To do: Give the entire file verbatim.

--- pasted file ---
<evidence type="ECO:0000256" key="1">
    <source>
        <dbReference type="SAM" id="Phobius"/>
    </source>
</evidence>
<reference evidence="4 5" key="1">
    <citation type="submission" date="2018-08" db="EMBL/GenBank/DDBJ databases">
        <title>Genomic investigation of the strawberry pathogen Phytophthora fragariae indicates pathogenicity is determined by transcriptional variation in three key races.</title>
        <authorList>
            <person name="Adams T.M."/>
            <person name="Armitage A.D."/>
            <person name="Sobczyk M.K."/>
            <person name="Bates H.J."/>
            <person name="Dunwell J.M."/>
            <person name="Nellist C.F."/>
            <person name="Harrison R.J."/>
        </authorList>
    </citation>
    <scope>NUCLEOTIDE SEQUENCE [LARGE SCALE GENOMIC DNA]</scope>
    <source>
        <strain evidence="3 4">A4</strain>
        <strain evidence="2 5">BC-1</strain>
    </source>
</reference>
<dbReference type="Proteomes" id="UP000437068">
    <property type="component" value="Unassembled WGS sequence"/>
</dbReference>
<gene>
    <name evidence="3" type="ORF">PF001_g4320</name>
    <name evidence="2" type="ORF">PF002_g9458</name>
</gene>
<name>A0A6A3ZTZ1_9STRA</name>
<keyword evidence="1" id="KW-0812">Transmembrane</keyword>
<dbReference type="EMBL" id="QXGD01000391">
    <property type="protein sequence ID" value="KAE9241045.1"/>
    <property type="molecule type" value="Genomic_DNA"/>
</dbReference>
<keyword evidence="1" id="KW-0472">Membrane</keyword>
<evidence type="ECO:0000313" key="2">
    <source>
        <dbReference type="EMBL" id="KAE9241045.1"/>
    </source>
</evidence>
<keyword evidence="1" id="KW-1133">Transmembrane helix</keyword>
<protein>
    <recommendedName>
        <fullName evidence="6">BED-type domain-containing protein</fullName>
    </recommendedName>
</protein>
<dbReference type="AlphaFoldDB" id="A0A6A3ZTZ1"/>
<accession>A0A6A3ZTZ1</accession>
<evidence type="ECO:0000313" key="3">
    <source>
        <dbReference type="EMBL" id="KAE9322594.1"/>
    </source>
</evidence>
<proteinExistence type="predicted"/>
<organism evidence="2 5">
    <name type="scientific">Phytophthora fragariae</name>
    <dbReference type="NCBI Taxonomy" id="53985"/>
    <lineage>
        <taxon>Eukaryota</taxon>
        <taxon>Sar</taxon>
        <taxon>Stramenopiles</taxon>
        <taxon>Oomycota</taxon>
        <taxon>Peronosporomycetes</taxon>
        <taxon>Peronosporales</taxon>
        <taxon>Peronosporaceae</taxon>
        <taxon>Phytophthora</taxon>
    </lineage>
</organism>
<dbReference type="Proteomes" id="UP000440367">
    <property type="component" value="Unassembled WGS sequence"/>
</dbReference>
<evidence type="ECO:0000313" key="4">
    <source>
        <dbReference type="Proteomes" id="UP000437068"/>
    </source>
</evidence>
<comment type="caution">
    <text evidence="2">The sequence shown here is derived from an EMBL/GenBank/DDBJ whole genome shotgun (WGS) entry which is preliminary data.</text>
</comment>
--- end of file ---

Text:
<evidence type="ECO:0000256" key="1">
    <source>
        <dbReference type="SAM" id="Phobius"/>
    </source>
</evidence>
<reference evidence="4 5" key="1">
    <citation type="submission" date="2018-08" db="EMBL/GenBank/DDBJ databases">
        <title>Genomic investigation of the strawberry pathogen Phytophthora fragariae indicates pathogenicity is determined by transcriptional variation in three key races.</title>
        <authorList>
            <person name="Adams T.M."/>
            <person name="Armitage A.D."/>
            <person name="Sobczyk M.K."/>
            <person name="Bates H.J."/>
            <person name="Dunwell J.M."/>
            <person name="Nellist C.F."/>
            <person name="Harrison R.J."/>
        </authorList>
    </citation>
    <scope>NUCLEOTIDE SEQUENCE [LARGE SCALE GENOMIC DNA]</scope>
    <source>
        <strain evidence="3 4">A4</strain>
        <strain evidence="2 5">BC-1</strain>
    </source>
</reference>
<dbReference type="Proteomes" id="UP000437068">
    <property type="component" value="Unassembled WGS sequence"/>
</dbReference>
<gene>
    <name evidence="3" type="ORF">PF001_g4320</name>
    <name evidence="2" type="ORF">PF002_g9458</name>
</gene>
<name>A0A6A3ZTZ1_9STRA</name>
<keyword evidence="1" id="KW-0812">Transmembrane</keyword>
<dbReference type="EMBL" id="QXGD01000391">
    <property type="protein sequence ID" value="KAE9241045.1"/>
    <property type="molecule type" value="Genomic_DNA"/>
</dbReference>
<keyword evidence="1" id="KW-0472">Membrane</keyword>
<evidence type="ECO:0000313" key="2">
    <source>
        <dbReference type="EMBL" id="KAE9241045.1"/>
    </source>
</evidence>
<keyword evidence="1" id="KW-1133">Transmembrane helix</keyword>
<protein>
    <recommendedName>
        <fullName evidence="6">BED-type domain-containing protein</fullName>
    </recommendedName>
</protein>
<dbReference type="AlphaFoldDB" id="A0A6A3ZTZ1"/>
<accession>A0A6A3ZTZ1</accession>
<evidence type="ECO:0000313" key="3">
    <source>
        <dbReference type="EMBL" id="KAE9322594.1"/>
    </source>
</evidence>
<proteinExistence type="predicted"/>
<organism evidence="2 5">
    <name type="scientific">Phytophthora fragariae</name>
    <dbReference type="NCBI Taxonomy" id="53985"/>
    <lineage>
        <taxon>Eukaryota</taxon>
        <taxon>Sar</taxon>
        <taxon>Stramenopiles</taxon>
        <taxon>Oomycota</taxon>
        <taxon>Peronosporomycetes</taxon>
        <taxon>Peronosporales</taxon>
        <taxon>Peronosporaceae</taxon>
        <taxon>Phytophthora</taxon>
    </lineage>
</organism>
<dbReference type="Proteomes" id="UP000440367">
    <property type="component" value="Unassembled WGS sequence"/>
</dbReference>
<evidence type="ECO:0000313" key="4">
    <source>
        <dbReference type="Proteomes" id="UP000437068"/>
    </source>
</evidence>
<comment type="caution">
    <text evidence="2">The sequence shown here is derived from an EMBL/GenBank/DDBJ whole genome shotgun (WGS) entry which is preliminary data.</text>
</comment>